California EPA changes its tune regarding Monsanto's Roundup
The California Environmental Protection Agency's Office of Environmental Health Hazard Assessment (OEHHA) has changed its formerly neutral stance on Monsanto's Roundup weed herbicide.
Now, the product may soon be labeled for its glyphosate content, an ingredient that was determined to be "probably carcinogenic," according to the WHO's International Agency for Research on Cancer (IARC).
The OEHHA issued a notice of intent to label products containing glyphosate for their cancer-causing potential, though the agency will be accepting comments through Oct. 5.
Meanwhile, Monsanto has been campaigning to dispute this claim as lacking sufficient proof.
Monsanto won approval from the EPA to use glyphosate in 2013, and it renewed its agreement with long-standing exclusive marketing and distribution agent Scotts-MiracleGro in May.
The Scotts-MiracleGro website contains a ready-made list of answers to frequently asked questions about glyphosate, including former quotes from the EPA that the “EPA has concluded that glyphosate does not pose a cancer risk to humans.”
“More than 250 million pounds of glyphosate are used each year in the United States, and the science is clear that it’s a threat to public health and countless wildlife species,” said Dr. Nathan Donley, a staff scientist with the Center for Biological Diversity. “It’s long past time to start reining in the out-of-control use of glyphosate in the United States."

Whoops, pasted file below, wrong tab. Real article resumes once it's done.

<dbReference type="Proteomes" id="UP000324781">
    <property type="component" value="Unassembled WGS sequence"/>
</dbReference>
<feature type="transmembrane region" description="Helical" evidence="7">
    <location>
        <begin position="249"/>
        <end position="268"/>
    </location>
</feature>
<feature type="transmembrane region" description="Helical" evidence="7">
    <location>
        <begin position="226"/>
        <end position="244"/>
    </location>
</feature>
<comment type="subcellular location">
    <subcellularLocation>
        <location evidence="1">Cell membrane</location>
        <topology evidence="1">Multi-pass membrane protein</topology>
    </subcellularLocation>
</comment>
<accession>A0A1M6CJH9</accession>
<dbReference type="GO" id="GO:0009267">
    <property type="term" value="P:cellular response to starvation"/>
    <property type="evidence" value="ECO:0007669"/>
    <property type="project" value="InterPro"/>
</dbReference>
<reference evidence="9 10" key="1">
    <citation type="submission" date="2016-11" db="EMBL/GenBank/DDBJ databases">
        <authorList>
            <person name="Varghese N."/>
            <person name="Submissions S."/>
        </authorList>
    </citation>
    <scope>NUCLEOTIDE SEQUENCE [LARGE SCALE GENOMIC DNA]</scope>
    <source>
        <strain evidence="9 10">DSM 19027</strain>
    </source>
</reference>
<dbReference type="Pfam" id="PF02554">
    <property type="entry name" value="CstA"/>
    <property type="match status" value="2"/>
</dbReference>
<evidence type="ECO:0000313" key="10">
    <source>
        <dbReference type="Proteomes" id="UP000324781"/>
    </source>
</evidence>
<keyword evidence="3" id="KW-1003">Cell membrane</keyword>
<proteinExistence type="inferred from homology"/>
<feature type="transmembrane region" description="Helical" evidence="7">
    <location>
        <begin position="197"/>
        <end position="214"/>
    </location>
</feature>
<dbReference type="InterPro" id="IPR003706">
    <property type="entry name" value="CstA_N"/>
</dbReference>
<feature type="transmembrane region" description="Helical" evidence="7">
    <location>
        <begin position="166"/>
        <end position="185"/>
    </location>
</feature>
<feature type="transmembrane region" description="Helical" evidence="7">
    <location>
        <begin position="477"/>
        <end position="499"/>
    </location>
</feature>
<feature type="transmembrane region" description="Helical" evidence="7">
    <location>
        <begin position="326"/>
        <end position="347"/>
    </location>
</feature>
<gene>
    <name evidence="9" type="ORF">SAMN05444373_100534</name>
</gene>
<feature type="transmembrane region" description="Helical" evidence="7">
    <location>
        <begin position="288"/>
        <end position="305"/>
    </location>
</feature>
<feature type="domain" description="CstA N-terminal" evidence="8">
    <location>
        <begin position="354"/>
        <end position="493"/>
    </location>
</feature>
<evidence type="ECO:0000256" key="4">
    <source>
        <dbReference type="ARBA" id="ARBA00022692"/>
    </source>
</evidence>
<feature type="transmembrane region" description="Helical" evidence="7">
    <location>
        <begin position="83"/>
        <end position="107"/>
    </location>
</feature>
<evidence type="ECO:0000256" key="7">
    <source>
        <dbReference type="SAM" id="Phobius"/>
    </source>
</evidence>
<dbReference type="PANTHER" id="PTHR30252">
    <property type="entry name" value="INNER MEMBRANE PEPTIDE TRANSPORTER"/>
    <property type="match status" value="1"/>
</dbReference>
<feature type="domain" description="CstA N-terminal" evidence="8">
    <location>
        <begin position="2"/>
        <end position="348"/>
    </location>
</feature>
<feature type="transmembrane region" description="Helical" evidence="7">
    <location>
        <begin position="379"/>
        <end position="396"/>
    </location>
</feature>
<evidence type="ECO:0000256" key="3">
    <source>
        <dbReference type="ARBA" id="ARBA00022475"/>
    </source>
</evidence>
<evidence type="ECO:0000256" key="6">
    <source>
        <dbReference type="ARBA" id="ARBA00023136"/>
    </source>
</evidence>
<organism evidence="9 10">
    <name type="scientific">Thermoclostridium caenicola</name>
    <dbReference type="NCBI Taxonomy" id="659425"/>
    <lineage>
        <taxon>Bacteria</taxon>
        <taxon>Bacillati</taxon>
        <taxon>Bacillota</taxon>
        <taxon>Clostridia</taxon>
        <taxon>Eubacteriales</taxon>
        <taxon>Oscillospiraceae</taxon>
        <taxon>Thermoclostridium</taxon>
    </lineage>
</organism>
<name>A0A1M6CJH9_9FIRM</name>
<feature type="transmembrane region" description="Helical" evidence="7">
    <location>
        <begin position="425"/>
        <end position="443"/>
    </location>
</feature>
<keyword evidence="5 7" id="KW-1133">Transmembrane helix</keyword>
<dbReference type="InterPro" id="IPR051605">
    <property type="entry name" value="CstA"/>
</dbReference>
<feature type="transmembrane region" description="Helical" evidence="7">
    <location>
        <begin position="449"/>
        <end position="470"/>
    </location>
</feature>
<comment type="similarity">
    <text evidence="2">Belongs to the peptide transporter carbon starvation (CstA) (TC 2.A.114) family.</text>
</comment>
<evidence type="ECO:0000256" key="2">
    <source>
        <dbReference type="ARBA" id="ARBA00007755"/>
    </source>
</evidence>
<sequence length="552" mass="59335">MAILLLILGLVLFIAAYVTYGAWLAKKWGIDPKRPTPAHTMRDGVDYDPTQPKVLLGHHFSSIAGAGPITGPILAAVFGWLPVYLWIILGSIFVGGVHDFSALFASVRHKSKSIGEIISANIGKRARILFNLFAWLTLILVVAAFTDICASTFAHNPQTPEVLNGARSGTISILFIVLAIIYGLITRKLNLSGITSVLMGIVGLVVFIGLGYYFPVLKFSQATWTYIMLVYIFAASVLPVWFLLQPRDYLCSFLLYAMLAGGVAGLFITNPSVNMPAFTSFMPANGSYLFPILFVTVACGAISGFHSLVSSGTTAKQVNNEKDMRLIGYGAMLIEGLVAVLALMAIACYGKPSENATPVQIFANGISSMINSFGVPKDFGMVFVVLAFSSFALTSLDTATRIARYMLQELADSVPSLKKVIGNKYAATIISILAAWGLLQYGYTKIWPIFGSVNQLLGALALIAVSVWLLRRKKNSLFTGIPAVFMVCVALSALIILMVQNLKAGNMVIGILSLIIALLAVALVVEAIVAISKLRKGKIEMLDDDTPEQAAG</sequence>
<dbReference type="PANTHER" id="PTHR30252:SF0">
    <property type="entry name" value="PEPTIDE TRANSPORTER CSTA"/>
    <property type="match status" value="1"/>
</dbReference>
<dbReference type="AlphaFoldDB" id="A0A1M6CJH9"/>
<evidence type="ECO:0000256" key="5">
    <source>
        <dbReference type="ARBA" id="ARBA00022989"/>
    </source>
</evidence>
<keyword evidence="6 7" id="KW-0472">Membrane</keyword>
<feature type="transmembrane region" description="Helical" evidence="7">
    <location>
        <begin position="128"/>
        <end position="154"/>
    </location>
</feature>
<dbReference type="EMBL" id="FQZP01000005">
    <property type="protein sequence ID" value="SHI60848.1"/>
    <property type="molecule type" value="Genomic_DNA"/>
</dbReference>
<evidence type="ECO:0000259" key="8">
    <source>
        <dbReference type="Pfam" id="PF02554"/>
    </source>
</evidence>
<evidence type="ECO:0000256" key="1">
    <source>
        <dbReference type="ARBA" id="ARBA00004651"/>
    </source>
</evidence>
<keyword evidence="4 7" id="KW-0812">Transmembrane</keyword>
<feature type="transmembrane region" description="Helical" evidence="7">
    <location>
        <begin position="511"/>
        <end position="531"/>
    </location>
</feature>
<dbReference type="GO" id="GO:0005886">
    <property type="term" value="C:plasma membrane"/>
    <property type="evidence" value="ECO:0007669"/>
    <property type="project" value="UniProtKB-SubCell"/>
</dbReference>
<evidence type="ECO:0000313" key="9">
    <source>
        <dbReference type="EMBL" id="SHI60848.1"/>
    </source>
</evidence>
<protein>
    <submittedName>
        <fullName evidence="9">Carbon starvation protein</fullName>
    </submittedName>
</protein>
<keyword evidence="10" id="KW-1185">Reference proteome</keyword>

California dealer Augie Venezia of Fairfax Lumber told HBSDealer that he has already received an Aug. 18 letter from the Town of Fairfax, asking him to discontinue his sale of Roundup.
The EPA's move follows the decree of the Safe Drinking Water and Toxic Enforcement Act of 1986, which provides that businesses must clearly label products that contain chemicals hazardous to human health.
As this article goes to press, Scotts-Miracle Gro has not immediately responded to an e-mail request for comment. Monsanto defended glyphosate in a statement here.
This article was updated on Sept. 10 to reflect the following corrections: 1) As there is only a notice of intent, there is no formal order to label products yet. 2) It was the California Office of Environmental Health Hazard Assessment, which is under the umbrella of the EPA, that issued the notice. 3) The International Agency for Research on Cancer, an agency of the WHO, determined that glyphosate should be classified as "probably carcinogenic," but it did not definitively say it has been shown to cause cancer.